A cup of coffee sits on a table in Starbucks

A global coffee crisis looms

As demand rises for premium coffee, fears loom over how supply will keep up and the impact it could have on coffee prices. The International Coffee Organisation estimates current production of all coffee is 143 million bags, consumption in 2014 was at 150 million bags and growing.

LONDON, ENGLAND, UK (RECENT – 29 JANUARY, 2016) (REUTERS) – Coffee lovers across the globe could see the price of their favourite cup of premium coffee rise because the supply of speciality beans is struggling to keep up with demand, according to Allegra Strategies, food and drink market analysts based in London.

“There are some worrying concerns at the supply level. Certainly the massive growth of speciality coffee on a world wide basis is increasing at 12-15% worldwide, this is happening all across the globe not just in Britain,” said Jeffrey Young, Managing Director and founder of Allegra Strategies.

The European branded coffee shop market also showed stronger growth in 2015 compared with 2014. The total number of branded outlets is estimated at 19,472 stores, with 1,615 stores added in 2015. This represents growth of 9% per annum, according to Project Café16 Europe, the latest report from Allegra World Coffee Portal.

In Asia, the market also showed solid growth, with the total number of outlets estimated at over 14,300 stores in 2015. 2,040 outlets were opened across the region, representing 14% year-on-year growth in the last 12 months for the same period, according to the same report.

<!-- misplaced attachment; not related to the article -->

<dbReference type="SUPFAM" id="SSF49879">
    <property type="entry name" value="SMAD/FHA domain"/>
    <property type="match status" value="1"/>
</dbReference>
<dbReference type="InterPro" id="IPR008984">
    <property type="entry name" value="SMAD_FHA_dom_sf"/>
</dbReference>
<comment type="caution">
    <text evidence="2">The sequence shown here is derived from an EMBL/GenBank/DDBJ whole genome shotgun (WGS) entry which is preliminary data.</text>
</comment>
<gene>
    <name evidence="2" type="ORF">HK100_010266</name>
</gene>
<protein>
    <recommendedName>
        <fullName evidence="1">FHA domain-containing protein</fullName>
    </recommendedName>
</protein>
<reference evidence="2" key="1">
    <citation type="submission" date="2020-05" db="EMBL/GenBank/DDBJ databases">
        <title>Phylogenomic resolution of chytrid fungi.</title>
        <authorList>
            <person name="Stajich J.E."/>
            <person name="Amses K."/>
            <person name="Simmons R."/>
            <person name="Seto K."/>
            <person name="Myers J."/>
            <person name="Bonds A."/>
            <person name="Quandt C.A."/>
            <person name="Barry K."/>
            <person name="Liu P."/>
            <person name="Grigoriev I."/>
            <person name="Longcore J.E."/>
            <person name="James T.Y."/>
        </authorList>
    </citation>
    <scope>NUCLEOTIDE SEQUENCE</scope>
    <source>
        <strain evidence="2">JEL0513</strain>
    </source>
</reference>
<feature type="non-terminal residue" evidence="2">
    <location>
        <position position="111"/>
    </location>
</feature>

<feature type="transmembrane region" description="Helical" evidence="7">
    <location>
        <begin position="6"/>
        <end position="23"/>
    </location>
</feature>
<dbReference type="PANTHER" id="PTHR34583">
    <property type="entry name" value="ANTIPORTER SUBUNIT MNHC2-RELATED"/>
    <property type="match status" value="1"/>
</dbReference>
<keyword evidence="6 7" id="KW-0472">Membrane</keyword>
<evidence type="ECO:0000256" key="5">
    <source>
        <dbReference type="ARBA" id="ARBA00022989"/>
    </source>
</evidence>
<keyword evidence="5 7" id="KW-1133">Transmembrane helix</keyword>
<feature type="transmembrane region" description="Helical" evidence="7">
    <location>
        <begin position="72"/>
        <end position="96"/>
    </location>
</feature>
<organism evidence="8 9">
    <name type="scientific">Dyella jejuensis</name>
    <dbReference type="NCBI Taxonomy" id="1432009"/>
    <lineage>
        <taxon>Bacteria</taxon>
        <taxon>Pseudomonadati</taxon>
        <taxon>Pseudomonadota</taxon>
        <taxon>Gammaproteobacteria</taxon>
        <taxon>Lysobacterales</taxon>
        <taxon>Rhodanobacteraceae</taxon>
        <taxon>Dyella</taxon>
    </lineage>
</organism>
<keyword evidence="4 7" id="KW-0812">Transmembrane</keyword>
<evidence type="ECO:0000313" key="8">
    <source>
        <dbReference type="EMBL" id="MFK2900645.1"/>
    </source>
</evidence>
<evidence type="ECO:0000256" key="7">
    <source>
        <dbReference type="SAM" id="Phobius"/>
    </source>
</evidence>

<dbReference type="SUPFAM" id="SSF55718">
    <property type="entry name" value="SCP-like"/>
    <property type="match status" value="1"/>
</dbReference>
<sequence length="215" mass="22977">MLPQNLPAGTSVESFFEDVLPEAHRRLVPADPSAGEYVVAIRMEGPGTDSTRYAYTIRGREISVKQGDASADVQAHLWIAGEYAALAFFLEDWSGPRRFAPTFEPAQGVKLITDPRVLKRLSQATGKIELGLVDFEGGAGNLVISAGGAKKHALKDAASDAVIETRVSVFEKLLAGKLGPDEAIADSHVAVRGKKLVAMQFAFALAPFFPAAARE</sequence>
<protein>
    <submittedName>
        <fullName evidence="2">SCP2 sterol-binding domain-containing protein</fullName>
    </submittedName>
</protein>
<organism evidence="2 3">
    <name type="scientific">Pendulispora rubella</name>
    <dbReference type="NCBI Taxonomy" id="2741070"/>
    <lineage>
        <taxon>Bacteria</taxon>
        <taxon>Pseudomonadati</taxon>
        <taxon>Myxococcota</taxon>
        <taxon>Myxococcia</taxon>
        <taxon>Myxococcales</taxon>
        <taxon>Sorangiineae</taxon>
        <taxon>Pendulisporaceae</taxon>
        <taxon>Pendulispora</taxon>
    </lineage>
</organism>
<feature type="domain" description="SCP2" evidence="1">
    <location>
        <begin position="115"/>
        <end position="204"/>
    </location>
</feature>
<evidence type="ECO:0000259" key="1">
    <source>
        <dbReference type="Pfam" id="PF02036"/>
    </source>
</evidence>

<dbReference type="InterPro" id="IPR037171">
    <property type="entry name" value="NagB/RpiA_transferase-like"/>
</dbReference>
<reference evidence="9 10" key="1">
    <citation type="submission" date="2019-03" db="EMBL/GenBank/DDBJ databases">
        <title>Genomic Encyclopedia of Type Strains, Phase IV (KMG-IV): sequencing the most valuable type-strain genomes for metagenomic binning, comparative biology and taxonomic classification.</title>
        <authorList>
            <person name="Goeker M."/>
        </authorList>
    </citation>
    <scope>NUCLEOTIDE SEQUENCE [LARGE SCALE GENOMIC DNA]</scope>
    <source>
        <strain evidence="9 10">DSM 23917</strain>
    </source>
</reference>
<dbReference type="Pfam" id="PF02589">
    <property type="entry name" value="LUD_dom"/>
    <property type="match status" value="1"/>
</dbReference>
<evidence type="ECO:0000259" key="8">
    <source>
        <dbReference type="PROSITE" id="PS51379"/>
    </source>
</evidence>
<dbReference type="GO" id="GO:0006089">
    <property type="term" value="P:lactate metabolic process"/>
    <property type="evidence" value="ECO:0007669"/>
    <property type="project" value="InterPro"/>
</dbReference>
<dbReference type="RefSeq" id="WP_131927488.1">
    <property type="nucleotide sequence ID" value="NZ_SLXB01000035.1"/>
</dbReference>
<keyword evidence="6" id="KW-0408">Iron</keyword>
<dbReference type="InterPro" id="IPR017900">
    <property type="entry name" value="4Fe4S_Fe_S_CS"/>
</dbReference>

China is reportedly opening the equivalent of four new coffee shops a day. In Europe they’ve added 2,000 more in less than two years.

And last year the number of coffee shops in Britain surpassed 20,000.

There are other external factors that could further exacerbate the supply chain.

“We’ve got climate change, we’ve also got farmers who have to make economic decisions for their families and farms tend to be very small, there’s very low returns and hence they would perhaps prefer to work or send their children to work in the cities where they can earn more perhaps in the building sector and other parts of economies,” said Young.

Experts say the industry badly needs investment and a new strategy, but that could take years.

In the meantime customers are facing the prospect of paying more for their favourite cup of coffee and not everyone is happy about that.

“It would become more of like having a glass of wine that you just do once in a while as a luxury,” said Lassi Jarvela, coffee drinker.

“I already watch how many coffees I have a day so yes it would make a big difference,” added Elisa Kaczynska.

Steve Hall, Chief coffee buyer at Caravan, a wholesale coffee supplier and restaurant, said it was a real problem.

“If coffee production goes down the whole world is going to be screaming out for coffee and we’re going to have to look for other ways to get around this,” he said.

The International Coffee Organisation estimates the current production of coffee is 143 million bags, consumption in 2014 was at 150 million bags and growing annually by 2.5 percent.


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